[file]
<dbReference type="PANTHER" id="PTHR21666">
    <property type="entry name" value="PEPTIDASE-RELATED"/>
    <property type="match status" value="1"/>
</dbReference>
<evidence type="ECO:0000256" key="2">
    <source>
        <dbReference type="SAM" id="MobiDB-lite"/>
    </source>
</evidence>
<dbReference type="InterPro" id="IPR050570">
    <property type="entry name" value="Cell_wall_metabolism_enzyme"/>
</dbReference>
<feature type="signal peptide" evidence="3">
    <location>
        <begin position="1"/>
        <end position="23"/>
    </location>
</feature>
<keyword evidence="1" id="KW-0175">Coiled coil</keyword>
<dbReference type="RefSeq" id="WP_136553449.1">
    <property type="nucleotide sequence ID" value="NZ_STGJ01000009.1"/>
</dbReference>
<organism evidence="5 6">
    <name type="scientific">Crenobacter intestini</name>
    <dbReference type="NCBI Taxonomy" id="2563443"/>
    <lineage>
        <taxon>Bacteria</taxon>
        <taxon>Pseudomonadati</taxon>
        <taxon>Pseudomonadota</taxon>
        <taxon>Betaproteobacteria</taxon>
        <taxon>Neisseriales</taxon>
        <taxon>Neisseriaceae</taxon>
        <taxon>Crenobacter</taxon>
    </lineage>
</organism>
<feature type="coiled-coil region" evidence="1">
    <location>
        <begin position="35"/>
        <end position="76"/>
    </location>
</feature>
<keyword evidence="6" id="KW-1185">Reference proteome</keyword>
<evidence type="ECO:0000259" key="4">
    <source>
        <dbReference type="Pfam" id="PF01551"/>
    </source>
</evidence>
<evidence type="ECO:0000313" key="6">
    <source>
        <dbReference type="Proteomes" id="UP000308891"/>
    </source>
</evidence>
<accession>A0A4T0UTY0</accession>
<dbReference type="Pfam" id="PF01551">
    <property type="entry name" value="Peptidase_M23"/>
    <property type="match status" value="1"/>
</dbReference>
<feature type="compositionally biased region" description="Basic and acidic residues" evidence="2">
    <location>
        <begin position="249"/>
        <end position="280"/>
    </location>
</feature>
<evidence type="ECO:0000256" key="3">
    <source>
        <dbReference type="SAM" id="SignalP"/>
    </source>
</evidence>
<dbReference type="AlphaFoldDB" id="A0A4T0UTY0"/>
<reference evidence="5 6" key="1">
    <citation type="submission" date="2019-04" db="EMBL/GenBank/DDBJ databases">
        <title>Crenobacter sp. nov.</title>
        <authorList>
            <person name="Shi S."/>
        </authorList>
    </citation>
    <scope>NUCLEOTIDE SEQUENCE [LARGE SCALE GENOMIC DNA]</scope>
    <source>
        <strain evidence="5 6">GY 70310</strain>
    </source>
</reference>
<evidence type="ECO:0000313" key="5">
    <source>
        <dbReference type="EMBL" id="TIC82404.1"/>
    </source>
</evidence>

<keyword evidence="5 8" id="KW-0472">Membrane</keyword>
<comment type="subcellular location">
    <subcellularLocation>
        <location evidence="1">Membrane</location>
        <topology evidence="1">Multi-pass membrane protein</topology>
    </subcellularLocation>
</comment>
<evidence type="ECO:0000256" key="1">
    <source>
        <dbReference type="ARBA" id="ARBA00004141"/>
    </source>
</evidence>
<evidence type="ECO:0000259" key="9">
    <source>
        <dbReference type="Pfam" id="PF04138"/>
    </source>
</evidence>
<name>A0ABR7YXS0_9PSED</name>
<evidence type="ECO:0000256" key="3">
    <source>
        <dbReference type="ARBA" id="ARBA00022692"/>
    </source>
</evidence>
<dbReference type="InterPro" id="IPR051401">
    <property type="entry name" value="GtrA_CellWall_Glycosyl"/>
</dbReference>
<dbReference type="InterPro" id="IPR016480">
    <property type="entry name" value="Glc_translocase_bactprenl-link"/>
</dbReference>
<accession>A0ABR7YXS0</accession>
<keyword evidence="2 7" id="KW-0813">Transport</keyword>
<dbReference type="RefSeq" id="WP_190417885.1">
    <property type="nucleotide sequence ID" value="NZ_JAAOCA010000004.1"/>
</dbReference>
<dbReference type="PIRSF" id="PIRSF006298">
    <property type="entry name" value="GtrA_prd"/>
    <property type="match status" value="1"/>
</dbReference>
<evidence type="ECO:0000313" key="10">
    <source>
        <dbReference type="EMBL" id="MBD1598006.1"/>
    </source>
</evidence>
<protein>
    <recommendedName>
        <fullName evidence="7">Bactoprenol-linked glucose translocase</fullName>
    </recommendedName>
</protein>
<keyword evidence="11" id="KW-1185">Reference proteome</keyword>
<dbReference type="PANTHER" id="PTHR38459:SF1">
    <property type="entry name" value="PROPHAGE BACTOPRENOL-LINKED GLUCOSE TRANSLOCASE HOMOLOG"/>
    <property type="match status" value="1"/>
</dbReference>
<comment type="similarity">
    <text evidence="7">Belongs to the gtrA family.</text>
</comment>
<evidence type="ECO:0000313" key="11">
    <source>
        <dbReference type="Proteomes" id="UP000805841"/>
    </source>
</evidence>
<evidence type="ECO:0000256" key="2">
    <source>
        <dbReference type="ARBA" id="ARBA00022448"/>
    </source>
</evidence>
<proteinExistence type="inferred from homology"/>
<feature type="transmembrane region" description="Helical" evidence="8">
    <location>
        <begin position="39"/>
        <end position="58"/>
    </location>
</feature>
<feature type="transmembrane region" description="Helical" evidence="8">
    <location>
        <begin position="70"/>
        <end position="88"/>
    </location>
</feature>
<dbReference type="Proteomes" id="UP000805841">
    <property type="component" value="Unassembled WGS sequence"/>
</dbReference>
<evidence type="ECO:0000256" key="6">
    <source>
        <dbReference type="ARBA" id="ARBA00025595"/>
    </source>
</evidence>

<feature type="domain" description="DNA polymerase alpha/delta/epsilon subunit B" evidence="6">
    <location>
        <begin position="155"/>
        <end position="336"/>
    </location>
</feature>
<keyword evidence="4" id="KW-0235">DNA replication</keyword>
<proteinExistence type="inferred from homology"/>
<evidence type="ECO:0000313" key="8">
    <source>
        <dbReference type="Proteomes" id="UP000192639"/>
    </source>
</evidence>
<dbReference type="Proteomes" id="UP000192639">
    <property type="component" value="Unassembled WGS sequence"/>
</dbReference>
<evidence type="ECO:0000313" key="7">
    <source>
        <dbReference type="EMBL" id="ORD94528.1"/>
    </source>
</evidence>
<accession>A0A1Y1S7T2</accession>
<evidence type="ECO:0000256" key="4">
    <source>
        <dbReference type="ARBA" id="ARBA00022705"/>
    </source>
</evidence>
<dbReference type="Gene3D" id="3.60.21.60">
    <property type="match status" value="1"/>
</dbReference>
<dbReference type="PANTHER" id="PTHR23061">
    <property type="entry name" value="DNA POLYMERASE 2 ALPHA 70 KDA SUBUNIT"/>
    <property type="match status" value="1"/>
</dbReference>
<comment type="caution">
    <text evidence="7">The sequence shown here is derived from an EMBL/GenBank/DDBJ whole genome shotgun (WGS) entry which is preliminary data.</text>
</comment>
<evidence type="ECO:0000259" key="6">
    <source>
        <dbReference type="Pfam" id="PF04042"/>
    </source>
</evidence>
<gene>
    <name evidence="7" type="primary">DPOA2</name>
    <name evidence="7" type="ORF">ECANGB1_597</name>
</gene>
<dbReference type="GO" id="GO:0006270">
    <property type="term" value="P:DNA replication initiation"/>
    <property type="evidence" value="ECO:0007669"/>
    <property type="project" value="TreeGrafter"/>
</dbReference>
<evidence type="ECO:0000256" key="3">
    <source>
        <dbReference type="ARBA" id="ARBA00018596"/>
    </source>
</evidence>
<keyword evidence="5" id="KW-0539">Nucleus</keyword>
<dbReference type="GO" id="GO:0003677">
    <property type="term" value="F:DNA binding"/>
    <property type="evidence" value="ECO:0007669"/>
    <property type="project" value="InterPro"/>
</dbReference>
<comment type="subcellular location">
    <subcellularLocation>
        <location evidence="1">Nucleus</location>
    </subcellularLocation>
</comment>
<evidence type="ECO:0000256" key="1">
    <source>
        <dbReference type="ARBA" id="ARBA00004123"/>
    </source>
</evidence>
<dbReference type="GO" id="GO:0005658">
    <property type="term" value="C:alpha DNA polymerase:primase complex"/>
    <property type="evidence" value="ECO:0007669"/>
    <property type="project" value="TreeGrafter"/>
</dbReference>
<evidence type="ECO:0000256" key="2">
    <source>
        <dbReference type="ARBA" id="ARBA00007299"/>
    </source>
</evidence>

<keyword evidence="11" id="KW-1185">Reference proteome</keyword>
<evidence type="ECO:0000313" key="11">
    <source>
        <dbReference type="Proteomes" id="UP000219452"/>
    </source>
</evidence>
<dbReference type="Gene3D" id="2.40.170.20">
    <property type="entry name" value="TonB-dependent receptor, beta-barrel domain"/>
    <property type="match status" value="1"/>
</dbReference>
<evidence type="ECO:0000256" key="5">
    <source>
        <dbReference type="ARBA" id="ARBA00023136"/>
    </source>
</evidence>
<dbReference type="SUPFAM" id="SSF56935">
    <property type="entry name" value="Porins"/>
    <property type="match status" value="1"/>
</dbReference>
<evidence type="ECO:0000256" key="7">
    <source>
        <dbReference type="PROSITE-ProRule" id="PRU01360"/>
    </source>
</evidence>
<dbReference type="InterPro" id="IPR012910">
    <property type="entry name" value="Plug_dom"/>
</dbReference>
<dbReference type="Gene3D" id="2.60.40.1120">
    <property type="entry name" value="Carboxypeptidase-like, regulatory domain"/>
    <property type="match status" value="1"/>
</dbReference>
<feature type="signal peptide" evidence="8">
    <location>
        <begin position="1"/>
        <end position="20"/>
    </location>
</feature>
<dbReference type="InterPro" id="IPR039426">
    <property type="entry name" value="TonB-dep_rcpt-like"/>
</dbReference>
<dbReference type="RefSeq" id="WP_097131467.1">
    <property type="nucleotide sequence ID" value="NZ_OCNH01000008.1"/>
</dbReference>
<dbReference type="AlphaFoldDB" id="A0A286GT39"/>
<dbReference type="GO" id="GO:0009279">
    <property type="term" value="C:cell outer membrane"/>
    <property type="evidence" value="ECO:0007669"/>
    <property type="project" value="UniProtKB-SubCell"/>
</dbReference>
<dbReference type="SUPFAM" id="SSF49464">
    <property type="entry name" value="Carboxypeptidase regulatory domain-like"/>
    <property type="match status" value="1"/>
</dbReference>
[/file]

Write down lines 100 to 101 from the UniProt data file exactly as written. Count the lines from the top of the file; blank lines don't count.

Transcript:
    <source>
        <dbReference type="Pfam" id="PF04138"/>